By Kayley Sparks on September 15 2018 04:05:04
An accountant needs to not only ensure the financial records are accurate but also retrieve any part of the accounting records to answer accounting questions on the accounts, provide a legal basis for the transactions and report the financial statements at regular periodic intervals. The small business has different accounting needs which are better described as bookkeeping than accounting. For non limited companies that do not need to produce a balance sheet then a simple income and expenditure account can be produced much simpler using single entry bookkeeping principles.
Usually tax returns are the main purpose of producing small business accounts and invariably some analysis is required to show what the expenses have been spent on. That is not difficult to achieve and as with the sales accounting the owner manager can add additional standard columns to the bookkeeping spreadsheet. The expenditure analysis columns do not need to be a different column for each type of expenditure. It is better to set up and group the analysis columns in general headings which can accommodate all the expenses. Such columns may include stock, other direct costs, premises costs, general administrative costs, transport and delivery costs, repairs and maintenance, travelling and hotel costs, motor costs, bank and legal costs and other expenses. It is better not to enter too many items under a general heading of other expenses as this is more likely to be investigated as the type of expense has not been precisely identified.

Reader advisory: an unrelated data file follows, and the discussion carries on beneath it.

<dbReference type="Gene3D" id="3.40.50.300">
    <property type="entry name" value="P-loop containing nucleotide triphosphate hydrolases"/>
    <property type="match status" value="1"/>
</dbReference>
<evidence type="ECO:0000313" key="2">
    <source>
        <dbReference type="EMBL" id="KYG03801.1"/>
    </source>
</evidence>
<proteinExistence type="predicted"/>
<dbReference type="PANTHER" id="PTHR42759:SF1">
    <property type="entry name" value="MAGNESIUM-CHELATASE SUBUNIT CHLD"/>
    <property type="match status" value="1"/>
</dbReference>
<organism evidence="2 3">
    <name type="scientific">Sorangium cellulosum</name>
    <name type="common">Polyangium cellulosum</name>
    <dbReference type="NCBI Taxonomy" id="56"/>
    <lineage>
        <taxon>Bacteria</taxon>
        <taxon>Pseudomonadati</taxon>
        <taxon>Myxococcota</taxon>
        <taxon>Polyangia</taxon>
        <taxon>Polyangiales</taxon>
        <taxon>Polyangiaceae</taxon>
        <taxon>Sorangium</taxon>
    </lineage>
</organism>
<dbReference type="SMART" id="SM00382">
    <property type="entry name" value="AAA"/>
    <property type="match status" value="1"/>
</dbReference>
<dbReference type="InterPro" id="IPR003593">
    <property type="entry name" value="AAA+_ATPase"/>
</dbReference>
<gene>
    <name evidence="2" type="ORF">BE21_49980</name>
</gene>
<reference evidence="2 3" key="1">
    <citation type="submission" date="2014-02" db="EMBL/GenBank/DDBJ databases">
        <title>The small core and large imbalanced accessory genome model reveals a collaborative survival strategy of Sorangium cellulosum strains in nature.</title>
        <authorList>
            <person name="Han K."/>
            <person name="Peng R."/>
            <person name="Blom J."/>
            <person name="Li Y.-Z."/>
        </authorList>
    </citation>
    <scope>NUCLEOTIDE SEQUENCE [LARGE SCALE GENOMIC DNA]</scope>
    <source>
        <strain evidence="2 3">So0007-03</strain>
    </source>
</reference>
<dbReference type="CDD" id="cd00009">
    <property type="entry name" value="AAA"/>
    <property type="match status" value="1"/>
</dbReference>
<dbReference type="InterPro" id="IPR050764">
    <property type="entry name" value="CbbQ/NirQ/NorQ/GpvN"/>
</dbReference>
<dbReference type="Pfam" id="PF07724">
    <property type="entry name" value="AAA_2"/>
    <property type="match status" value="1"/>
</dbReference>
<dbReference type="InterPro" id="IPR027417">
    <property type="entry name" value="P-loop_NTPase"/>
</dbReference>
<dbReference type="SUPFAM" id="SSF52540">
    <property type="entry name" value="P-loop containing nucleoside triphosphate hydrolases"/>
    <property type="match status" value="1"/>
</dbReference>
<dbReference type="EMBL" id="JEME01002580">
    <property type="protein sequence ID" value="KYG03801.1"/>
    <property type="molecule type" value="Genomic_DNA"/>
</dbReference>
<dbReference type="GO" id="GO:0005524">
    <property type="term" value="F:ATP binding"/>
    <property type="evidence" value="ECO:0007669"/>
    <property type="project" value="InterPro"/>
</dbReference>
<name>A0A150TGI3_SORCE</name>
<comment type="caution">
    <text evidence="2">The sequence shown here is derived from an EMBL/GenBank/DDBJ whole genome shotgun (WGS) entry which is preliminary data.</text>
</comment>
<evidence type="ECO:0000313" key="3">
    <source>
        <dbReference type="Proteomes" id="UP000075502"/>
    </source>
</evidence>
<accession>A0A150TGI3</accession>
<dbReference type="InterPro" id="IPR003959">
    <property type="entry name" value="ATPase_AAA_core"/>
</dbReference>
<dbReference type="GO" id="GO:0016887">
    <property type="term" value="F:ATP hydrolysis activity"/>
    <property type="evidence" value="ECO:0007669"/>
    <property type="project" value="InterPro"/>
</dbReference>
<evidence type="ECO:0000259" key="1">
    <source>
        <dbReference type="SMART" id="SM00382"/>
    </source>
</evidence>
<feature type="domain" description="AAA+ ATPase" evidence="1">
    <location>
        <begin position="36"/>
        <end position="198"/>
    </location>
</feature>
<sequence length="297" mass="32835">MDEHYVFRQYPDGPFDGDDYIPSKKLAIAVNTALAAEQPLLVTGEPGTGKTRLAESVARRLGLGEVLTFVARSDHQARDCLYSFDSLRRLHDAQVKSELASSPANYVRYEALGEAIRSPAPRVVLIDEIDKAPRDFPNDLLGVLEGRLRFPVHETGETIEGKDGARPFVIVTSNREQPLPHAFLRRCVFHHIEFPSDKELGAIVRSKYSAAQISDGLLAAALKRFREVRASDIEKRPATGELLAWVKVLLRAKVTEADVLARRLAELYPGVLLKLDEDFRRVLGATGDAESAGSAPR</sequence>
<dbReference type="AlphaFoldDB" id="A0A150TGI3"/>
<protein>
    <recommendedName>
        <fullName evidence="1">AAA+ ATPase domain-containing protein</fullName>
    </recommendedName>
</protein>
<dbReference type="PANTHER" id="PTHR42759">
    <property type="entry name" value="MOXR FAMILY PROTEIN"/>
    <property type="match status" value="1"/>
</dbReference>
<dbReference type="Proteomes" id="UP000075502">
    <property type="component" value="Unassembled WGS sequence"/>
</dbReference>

Many people would love to simplify their budgeting process. However, since many cannot use the Excel worksheet, there has been a desire to have an easily available and user friendly budgeting spreadsheet that would enable you budget with ease. Many versions of these spreadsheets are available and can easily be used with Microsoft Office such as Excel hence making it easy for many people.
Producing an income and expenditure statement using single entry bookkeeping is little more than making two lists of financial transactions. Those lists being one of sales income received from sales invoices or receipts issued to customers and the other of purchase expenditure being from purchase invoices received from suppliers. To record sales income it would not normally be sufficient to simply add up the total of the invoices as such a summation does not leave an audit trail of the items which have been included. A written list of sales invoices does provide an audit trail.